Daniel Tiger, What Would Mom Tiger Do?, Parenting Tips from Daniel Tiger’s Neighborhood, Fred Rogers
From PBS for Parents.
“What Would Mom Tiger Do?: Parenting Tips from Daniel Tiger’s Neighborhood
When my daughter was two, she had a Happy Place: a playground bordered by a small stream and towering oak trees. But when it was time to leave, she went to the Mad Place, fast. The screams. The kicks. The tears.
We had recently discovered Daniel Tiger’s Neighborhood, including an episode where Daniel does NOT want to stop playing. As it happens in every episode, his parents sing him a strategy song.
So one evening at the park, I tried something new. I took a deep breath and broke into song: “It’s almost time to stop, so choose one more thing to do.”
My daughter looked at me with big eyes, and then calmly said, “I choose slide.” That was it. I was stunned.
As we calmly headed toward the car, another mom caught up with me and said, “You watch Daniel Tiger, too? I sing those songs all the time. I seriously think it’s a parenting show disguised as a kids’ show.”
Stop, Go and Breathe
How many of us sing Daniel Tiger songs in clutch parenting moments? And which ones do we sing? In my unscientific poll of a few dozen parents, the overwhelming favorite was the Potty Song: “When you have to go potty, stop and go right away. Flush and wash and be on your way!” (Daniel Tiger’s Stop and Go Potty app is also a helpful tool!)
Multiple parents shared that this song was a “huge help” with potty training their kids. “All my kids, regardless of potty training status have loved that song,” said Caroline. “It’s a good way to remind them to finish the process before going back to play.”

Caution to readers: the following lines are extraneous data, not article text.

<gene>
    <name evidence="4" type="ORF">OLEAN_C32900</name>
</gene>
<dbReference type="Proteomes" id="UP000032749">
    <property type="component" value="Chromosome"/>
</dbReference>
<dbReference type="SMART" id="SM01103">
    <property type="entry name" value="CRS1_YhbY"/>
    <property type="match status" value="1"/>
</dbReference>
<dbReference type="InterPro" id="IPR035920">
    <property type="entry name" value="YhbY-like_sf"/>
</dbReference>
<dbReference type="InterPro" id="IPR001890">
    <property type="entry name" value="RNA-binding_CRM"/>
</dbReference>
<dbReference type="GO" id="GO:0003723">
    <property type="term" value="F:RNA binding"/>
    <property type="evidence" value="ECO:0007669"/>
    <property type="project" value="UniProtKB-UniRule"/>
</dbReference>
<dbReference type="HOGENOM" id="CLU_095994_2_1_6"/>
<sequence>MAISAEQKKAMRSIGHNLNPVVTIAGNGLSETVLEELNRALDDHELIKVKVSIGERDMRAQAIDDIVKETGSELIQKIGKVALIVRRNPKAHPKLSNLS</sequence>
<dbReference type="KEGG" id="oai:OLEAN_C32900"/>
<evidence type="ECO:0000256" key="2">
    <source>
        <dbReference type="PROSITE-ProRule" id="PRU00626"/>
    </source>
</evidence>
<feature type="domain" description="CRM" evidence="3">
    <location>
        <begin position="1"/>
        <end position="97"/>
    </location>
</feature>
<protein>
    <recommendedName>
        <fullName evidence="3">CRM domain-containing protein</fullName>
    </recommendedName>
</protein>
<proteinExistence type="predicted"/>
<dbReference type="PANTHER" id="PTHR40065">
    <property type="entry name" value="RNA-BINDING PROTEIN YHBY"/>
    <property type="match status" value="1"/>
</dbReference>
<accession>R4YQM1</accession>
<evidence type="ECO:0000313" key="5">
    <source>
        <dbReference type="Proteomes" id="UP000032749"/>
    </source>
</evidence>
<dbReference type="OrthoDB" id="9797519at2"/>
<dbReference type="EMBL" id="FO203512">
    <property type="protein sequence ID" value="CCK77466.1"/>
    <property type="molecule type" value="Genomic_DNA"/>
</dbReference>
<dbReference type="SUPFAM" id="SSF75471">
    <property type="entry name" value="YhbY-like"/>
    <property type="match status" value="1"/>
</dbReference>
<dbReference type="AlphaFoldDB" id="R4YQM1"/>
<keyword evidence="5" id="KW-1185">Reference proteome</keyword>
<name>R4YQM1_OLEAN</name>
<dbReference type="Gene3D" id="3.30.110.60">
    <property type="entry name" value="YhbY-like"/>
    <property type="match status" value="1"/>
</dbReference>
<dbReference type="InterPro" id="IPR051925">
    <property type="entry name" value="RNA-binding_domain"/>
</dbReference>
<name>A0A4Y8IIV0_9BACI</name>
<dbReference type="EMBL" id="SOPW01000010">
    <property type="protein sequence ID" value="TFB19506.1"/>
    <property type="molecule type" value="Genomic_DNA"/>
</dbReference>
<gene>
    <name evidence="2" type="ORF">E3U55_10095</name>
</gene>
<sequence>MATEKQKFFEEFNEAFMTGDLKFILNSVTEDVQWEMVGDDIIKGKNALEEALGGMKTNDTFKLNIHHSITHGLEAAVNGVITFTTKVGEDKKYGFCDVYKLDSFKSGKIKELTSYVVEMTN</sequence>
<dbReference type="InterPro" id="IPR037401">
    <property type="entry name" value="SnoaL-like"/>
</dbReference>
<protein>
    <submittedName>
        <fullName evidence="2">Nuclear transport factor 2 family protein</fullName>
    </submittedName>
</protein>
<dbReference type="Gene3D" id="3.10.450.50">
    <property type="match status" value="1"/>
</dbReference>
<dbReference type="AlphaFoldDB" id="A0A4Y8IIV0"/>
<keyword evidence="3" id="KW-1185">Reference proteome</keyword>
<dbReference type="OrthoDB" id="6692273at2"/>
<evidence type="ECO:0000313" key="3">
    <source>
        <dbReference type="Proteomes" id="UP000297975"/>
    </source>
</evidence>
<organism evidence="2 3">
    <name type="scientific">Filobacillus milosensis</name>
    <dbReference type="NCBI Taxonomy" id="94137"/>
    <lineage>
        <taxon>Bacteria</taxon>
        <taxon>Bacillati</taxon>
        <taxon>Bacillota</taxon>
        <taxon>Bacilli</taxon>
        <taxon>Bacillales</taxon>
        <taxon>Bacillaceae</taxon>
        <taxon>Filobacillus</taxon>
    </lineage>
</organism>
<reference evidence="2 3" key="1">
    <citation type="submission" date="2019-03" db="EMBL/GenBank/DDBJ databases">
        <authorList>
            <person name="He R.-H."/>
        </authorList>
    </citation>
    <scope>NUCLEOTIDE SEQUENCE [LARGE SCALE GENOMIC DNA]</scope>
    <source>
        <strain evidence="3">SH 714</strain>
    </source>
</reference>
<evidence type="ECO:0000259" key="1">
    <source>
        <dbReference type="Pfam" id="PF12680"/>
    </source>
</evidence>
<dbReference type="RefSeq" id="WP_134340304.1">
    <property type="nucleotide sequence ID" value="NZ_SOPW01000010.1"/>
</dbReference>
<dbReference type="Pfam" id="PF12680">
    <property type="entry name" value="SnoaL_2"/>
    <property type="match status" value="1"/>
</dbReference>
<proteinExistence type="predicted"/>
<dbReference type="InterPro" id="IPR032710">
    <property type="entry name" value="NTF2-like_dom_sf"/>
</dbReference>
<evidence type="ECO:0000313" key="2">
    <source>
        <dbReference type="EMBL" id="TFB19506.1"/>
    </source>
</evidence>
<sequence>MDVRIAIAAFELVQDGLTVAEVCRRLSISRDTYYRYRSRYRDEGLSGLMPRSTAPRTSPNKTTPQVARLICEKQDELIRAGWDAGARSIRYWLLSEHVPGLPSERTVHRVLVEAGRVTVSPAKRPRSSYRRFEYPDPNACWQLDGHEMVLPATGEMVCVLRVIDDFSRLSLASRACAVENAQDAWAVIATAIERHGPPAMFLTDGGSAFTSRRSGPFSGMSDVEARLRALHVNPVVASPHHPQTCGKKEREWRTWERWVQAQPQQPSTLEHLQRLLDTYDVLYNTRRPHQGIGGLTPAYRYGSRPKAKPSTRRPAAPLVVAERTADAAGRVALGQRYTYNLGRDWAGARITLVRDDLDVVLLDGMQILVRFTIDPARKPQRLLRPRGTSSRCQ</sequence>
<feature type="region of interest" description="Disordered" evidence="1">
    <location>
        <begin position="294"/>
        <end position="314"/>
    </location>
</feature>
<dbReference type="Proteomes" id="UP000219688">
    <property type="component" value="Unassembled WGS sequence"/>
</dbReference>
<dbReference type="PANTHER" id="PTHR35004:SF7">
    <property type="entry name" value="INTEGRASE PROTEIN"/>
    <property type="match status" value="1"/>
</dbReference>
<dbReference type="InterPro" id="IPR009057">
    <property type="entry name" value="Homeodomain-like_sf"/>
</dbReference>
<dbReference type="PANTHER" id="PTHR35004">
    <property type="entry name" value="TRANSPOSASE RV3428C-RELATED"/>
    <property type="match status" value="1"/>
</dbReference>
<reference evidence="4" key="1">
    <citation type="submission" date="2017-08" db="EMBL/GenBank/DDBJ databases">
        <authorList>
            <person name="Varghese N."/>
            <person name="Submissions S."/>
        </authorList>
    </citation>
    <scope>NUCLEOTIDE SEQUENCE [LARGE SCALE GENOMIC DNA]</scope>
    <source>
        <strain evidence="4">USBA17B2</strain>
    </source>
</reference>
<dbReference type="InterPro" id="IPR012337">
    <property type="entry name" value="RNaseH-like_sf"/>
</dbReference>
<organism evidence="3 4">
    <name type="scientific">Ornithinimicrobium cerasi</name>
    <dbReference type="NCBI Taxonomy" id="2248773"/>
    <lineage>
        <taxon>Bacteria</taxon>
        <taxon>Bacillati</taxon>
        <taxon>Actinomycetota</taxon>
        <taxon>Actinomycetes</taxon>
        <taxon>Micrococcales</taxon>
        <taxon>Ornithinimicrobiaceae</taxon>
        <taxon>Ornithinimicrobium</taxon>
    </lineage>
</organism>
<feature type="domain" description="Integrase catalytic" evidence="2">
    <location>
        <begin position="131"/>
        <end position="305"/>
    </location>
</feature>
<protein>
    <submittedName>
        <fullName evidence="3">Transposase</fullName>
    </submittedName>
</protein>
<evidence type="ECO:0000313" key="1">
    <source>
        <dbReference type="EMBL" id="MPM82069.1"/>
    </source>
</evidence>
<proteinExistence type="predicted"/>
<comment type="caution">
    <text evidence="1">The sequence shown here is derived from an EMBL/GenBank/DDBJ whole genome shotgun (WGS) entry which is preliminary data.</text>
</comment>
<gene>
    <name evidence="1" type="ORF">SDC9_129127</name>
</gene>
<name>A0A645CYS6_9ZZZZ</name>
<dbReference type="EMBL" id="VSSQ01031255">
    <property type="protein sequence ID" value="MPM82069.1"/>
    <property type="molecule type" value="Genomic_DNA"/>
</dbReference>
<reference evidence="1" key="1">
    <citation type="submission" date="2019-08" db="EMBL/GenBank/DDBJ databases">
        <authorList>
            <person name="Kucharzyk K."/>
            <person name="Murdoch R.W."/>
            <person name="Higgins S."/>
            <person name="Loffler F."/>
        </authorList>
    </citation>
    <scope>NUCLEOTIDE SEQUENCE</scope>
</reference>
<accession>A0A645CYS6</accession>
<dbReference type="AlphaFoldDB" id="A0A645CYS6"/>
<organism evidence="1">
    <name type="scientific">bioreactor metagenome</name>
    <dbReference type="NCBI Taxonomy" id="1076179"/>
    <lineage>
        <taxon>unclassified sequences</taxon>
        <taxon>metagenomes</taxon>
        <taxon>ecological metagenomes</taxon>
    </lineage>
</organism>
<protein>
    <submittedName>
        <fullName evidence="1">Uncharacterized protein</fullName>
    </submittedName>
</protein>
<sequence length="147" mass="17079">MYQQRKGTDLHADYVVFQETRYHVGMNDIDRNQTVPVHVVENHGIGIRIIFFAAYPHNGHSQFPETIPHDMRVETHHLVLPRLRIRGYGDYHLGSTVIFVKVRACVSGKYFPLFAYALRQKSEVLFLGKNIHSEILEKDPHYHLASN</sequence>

My friend Lacey, a mom of three girls, modified the song to emphasize the all-important “wiping” step of the process: “We sing ‘Wipe, Flush, Wash, and be on your way!’” Several parents admitted to still humming the song long after potty training has ended. “Yeah, that one really sticks with you,” said one parent, sighing.
After the Potty Song, the second most-mentioned song was the Mad Song — which is a beautiful metaphor for the challenges of raising littles. Janalyn told me, “We could not have handled tantrums without ‘when you feel so mad that you want to roar, take a deep breath and count to four.’””
“Building a Parenting Tribe
Last week, I was working on this article in a crowded coffee shop. The woman next to me was showing her two-year-old a Daniel Tiger song on her phone. She looked a bit sheepish as she explained that her son was starting a new preschool and was struggling with separation anxiety. “I’m showing him the ‘Grownups Come Back’ song. Maybe it will help?”
I was grateful for this moment of solidarity with a stranger on a Friday morning, as we shared some of the challenges of raising little ones. Caring for children is emotionally and intellectually challenging, and parents need a strong tribe of support. I am happy to admit that Daniel Tiger — and the brilliant Fred Rogers, who first gave voice to Daniel and some of these strategy songs — is part of my tribe.”